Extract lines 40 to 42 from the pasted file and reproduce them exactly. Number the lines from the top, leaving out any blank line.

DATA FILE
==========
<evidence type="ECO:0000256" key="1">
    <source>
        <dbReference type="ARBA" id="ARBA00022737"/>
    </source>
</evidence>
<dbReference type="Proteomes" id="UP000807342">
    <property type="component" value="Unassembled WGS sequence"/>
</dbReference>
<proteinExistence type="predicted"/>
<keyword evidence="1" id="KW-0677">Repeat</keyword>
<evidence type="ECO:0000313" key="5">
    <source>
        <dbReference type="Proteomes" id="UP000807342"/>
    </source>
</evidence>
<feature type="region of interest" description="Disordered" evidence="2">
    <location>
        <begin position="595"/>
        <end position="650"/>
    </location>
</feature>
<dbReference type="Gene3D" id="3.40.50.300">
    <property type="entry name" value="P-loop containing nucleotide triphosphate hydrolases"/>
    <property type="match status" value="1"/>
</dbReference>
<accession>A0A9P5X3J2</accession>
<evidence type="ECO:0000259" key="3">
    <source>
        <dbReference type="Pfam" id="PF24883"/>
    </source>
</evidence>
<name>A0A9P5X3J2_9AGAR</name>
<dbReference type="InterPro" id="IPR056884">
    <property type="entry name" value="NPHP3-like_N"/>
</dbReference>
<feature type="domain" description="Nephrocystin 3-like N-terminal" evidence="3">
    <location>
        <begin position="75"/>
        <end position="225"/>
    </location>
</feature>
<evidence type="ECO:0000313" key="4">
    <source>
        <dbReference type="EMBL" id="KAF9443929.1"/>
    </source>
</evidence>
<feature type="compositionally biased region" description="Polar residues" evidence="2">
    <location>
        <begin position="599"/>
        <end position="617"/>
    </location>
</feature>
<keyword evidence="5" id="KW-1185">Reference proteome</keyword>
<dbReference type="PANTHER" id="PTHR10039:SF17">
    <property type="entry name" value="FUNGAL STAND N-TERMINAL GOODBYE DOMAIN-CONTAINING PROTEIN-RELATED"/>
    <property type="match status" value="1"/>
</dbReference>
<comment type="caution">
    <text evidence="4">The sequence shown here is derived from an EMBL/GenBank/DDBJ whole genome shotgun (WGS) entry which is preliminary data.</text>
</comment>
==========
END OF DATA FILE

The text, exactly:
    </location>
</feature>
<evidence type="ECO:0000313" key="4">